Watch. Then we shall discuss.
It’s the standard question that crops up in every presidential election cycle: Are you better off than you were four years ago? Personal disclosure: I’m not. I’m making less than half the money I made in 2008.
But is that really the president’s fault?
Back in the 1990s, I was often disgusted with Clintonites who touted all of Bubba’s major accomplishments – a balanced budget, robust growth, and welfare reform. Why did Bill get to take the credit? Clinton opposed all those things until Newt Gingrich shoved them down his throat. (Yes, I know – that’s a disturbing image for a number of reasons.) People who praised President Clinton couldn’t cite a specific thing he had actually done that could account for our national prosperity, other than sign into law all the things he had decried in the Contract for America. For six years, Clinton proposed nothing on his own, beyond trifles like school uniforms, V chips, and midnight basketball. He spent his entire presidency playing small ball after he got his electoral head handed to him in the 1994 midterms. (Yes, another disturbing image. Metaphors involving Bill Clinton are always double entendres, whether you want them to be or not.)
So here we are in 2012, and instead of a president trying to take credit for Republican accomplishments, we have one that’s trying to get his predecessor to take all the blame. President Obama tells us that “frankly, the [Bush] mess has been bigger than I think a lot of people anticipated,” so we’re supposed to be patient with the fact that it’s taking more than three years to clean it up.
That begs the question: what, exactly, constitutes the Bush mess?
Well, it turns out that specifics are pretty hard to come by. Usually, the answer to that question leads into a discussion about unfunded and unnecessary wars or some such, but arguing that heavy military spending is the reason we’ve had sky-high unemployment and underemployment for over three years doesn’t make much sense. Then there’s the housing bubble, which was a worldwide phenomenon and therefore very hard to attribute to specific action by W., although not for lack of trying.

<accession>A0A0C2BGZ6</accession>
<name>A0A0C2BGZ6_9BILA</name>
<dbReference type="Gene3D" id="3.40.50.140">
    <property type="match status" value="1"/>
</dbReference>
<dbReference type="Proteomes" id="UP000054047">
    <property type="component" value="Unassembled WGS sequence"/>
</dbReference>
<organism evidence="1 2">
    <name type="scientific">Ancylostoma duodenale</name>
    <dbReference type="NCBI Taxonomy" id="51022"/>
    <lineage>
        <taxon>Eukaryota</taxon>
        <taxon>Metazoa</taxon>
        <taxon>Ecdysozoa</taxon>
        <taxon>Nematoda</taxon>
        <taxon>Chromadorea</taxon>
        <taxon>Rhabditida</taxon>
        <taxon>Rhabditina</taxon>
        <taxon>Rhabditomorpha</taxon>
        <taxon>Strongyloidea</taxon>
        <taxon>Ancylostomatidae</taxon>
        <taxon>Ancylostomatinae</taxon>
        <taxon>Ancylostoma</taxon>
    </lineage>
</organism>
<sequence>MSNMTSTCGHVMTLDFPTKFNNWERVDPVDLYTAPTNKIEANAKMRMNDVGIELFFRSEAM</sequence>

But okay. You want to blame Bush? Fine. I think you’re confusing partisan emotions with facts, but I can’t stop you. So go right ahead. But if that’s the way you’re going to write the story, then you also have to tell me what Obama has been doing to make it all better.
Yeah, good luck with that.
Let’s review just three of President Obama’s major accomplishments.
1. A gargantuan health care bill that nobody has read, nobody understands, and which places onerous new financial burdens on the private sector, in addition to now being projected to cost twice as much as originally estimated.
2. A trillion-dollar stimulus that failed in its intended purpose to keep unemployment below 8% and collapsed under the weight of bureaucracy, patronage, and corruption.
3. Dodd-Frank, a bill that massively increases financial regulations and makes it almost impossible for companies to prepare initial public offerings of corporate stock.
None of these things have cleaned up the mess. At best, they’ve just smeared around what was already there. In the case of Dodd-Frank and Obamacare, they’ve dumped buckets of new, fresh mud all over the nation’s floor. (Clinton isn’t involved in this metaphor, so I think we’re safe.) Can you cite me a single instance where President Obama has made it easier to do business in this country instead of harder? Where he has favored the growth of the private sector over the public sector? You can try, but it’s not an easy case to make. If it were, Obama would be making it. And he isn’t. Instead, he’s still trying to parcel out blame.
I am not one to subscribe to the theory that this or any president determines my course in life. I cannot, then, attribute my current economic circumstances to anything President Obama has done. But there are plenty of people who will. And that is the fact that gives me more confidence than I’ve ever had that Mitt Romney might actually win this thing come November.